ISSN 1470-3947 (print) | ISSN 1479-6848 (online)

Endocrine Abstracts (2008) 16 P763

Case report: percutaneous laser ablation (PLA) to a functional euthyroid autonomous thyroid nodule, and histopathologic effects of PLA on nodule after thyroidectomy at 2nd year of procedure

Bekir Cakir1, Kamile Gul1, Serdar Nevzat Ugras2, Reyhan Ersoy1, Oya Topaloglu1, Tuba Agac1, Cevdet Aydin1, Ahmet Dirikoc1, Mehmet Gumus3, Birol Korukluoglu4 & Ahmet Kusdemir4

1Department of Endocrinology and Metabolism, Ankara Ataturk Education and Research Hospital, Ankara, Turkey; 2Department of Pathology, Ankara Ataturk Education and Research Hospital, Ankara, Turkey; 3Department of Radiology, Ankara Ataturk Education and Research Hospital, Ankara, Turkey; 4Department of General Surgery, Ankara Ataturk Education and Research Hospital, Ankara, Turkey.

Objective: Percutaneous laser ablation (PLA) is a new procedure utilized to decrease nodule volume in symptomatic thyroid nodules, to provide euthyroidism in autonomous hyperfunctioning nodules, and to decrease compressive symptoms palliatively in malignant nodules. Standard treatment in autonomous thyroid nodules is radioiodine and surgery. In this report, we aimed to present this case to demonstrate changes in nodule histopathology, which was undergone thyroidectomy two years after PLA procedure.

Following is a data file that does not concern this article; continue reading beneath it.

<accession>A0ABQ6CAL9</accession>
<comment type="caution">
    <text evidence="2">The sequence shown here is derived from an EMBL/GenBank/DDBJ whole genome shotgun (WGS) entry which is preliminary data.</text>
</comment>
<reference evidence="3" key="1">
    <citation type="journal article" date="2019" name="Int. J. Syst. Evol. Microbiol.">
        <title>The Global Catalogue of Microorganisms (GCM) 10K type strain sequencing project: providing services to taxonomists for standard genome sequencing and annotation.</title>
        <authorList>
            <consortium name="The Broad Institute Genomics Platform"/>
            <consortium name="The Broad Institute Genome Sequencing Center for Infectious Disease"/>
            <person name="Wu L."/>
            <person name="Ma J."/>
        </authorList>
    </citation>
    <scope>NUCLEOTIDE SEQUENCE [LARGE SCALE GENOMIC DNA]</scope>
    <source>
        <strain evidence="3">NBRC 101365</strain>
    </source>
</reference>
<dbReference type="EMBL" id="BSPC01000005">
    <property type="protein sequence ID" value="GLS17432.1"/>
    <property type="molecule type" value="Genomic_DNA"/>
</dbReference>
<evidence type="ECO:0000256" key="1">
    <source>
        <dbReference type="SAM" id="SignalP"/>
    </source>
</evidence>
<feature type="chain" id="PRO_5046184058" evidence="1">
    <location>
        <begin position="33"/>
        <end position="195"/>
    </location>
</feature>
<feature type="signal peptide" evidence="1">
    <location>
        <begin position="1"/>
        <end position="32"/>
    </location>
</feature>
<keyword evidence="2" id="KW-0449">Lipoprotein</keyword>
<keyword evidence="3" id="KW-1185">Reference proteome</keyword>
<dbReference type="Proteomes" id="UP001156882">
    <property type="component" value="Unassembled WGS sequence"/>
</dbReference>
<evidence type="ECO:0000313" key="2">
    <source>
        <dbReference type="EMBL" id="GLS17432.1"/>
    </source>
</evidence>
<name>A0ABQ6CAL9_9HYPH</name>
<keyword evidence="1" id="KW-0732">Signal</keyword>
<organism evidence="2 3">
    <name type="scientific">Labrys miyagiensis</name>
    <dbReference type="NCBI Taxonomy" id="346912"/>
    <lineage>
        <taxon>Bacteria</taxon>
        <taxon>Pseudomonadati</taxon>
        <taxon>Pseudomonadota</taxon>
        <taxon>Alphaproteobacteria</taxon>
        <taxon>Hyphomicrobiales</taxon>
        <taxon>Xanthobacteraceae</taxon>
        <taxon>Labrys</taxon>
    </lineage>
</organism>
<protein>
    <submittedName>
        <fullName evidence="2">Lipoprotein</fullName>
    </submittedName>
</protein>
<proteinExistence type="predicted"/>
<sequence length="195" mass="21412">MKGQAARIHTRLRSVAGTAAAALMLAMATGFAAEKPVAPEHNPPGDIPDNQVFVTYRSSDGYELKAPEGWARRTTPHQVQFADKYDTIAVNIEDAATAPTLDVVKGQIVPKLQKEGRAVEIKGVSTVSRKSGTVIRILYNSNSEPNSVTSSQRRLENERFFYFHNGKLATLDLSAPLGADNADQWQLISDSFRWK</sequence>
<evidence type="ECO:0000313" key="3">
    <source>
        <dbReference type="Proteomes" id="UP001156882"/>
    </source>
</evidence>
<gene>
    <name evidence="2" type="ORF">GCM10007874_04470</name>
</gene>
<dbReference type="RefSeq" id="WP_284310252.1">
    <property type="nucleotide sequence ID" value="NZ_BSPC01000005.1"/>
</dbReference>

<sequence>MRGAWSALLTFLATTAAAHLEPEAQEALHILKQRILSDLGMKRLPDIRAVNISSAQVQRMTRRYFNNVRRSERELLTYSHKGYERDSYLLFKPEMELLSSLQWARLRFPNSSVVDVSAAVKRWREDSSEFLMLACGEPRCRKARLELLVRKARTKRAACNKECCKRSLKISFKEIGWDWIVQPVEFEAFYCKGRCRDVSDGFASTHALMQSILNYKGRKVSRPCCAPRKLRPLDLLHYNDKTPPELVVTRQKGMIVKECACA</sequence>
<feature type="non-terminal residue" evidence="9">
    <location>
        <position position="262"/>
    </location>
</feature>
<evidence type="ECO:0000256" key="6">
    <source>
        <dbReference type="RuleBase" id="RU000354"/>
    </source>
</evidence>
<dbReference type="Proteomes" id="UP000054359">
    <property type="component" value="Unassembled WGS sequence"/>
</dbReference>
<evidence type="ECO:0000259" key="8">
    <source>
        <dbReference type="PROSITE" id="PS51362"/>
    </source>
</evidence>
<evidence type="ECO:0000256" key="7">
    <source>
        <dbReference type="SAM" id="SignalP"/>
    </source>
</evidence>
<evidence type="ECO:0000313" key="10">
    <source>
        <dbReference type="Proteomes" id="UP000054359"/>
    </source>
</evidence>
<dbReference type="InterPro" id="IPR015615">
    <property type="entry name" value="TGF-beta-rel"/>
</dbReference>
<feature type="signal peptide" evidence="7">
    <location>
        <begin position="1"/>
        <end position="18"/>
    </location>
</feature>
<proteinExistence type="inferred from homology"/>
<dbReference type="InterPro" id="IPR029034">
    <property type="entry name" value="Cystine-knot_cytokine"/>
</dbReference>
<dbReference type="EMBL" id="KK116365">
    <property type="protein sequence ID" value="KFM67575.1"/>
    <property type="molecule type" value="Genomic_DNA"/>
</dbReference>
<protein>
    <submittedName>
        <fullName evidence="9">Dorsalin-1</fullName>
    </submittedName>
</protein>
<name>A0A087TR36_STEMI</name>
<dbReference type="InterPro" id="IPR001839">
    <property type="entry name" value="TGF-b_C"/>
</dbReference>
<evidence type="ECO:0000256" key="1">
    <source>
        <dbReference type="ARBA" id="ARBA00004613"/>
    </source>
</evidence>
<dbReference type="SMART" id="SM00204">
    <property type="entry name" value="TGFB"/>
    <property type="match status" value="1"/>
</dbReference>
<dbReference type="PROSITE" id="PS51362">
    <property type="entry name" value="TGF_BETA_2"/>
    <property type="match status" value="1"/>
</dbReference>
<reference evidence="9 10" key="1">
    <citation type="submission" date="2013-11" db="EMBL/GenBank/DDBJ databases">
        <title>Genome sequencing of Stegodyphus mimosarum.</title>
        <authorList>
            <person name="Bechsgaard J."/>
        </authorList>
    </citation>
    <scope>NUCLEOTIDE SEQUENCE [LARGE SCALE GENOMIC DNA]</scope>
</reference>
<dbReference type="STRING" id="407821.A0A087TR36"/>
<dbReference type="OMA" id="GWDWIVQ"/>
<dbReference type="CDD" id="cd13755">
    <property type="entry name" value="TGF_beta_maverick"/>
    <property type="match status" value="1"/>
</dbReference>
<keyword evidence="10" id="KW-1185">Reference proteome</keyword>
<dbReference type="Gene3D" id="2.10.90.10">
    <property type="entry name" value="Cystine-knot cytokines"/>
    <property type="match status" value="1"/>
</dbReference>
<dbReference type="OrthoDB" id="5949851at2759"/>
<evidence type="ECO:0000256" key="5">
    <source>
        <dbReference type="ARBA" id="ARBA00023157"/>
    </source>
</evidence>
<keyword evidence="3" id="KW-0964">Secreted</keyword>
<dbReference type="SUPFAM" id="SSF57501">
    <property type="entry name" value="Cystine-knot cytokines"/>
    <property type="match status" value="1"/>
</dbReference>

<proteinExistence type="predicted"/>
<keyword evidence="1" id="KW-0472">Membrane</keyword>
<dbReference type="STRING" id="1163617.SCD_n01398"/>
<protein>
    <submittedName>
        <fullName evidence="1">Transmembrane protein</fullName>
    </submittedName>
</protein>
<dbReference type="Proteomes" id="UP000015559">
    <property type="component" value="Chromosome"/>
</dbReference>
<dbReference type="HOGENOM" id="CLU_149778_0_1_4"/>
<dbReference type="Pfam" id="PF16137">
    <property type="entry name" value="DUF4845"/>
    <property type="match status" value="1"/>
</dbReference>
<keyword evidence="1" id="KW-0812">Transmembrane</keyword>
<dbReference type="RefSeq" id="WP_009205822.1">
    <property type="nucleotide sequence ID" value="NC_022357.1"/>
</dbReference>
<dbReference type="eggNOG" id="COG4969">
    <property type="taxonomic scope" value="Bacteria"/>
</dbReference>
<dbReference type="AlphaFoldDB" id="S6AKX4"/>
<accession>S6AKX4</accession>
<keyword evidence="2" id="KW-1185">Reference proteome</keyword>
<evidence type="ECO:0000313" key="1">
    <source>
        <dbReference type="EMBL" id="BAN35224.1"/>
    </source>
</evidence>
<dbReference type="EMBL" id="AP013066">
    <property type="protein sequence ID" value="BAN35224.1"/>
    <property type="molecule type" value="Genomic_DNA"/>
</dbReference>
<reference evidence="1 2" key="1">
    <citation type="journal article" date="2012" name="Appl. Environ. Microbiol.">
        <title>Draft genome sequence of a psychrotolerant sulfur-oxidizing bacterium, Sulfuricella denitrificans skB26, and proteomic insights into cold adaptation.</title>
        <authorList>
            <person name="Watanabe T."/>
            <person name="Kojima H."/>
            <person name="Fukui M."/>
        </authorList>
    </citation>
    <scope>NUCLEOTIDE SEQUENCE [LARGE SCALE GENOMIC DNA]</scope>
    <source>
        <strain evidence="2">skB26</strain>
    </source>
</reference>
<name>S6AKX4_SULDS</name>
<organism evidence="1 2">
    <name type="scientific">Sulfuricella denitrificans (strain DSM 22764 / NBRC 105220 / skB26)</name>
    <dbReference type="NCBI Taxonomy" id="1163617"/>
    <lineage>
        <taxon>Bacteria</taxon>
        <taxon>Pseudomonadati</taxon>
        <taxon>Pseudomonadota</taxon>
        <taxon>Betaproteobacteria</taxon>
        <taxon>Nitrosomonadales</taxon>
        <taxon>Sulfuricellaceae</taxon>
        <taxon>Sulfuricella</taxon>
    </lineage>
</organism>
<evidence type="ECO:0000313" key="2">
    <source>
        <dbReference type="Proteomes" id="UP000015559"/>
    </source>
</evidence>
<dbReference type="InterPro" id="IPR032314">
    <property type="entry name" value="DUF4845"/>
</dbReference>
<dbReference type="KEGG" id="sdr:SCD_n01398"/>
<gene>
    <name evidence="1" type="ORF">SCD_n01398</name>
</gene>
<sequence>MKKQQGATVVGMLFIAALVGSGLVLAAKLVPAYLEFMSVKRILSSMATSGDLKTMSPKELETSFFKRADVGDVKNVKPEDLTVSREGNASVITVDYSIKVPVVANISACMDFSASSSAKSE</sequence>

Case report: We applied PLA in a 25-year-old woman with euthyroid solitary autonomous thyroid nodule due to compression symptoms. A total of 3000 J of energy was applied in 600 s with a power of 5 W in single session. Initial nodule volume was 13.50 ml, which regressed to 4.20 ml within 6 months. However, nodule size began to grow at 9th month, and became 6.50 ml in 1 year. Nodule volume increased to 10 ml at second year of procedure, and compression symptoms reappeared. Thyroidectomy was performed two years after PLA. Macroscopically, thyroidectomy material revealed a white–gray area at the procedure site. Microscopically, there was minimal fibrosis, scarce amounts of old hemorrhagic findings, and multiple microfollicular structures containing colloid in their lumen. Lymphocyte infiltration was observed in thyroid tissue surrounding the nodule.

Conclusion: We did not observe any histopathologic effect of laser on thyroid tissue except lymphoid infiltration. This is the most important histopathologic finding indicating that PLA procedure was a minimally invasive and reliable technique. These are the first long-term data of histopathologic effects of PLA in a benign thyroid nodule which tended to re-grow after procedure. According to these data, PLA application on thyroid nodules is considered safe in long-term.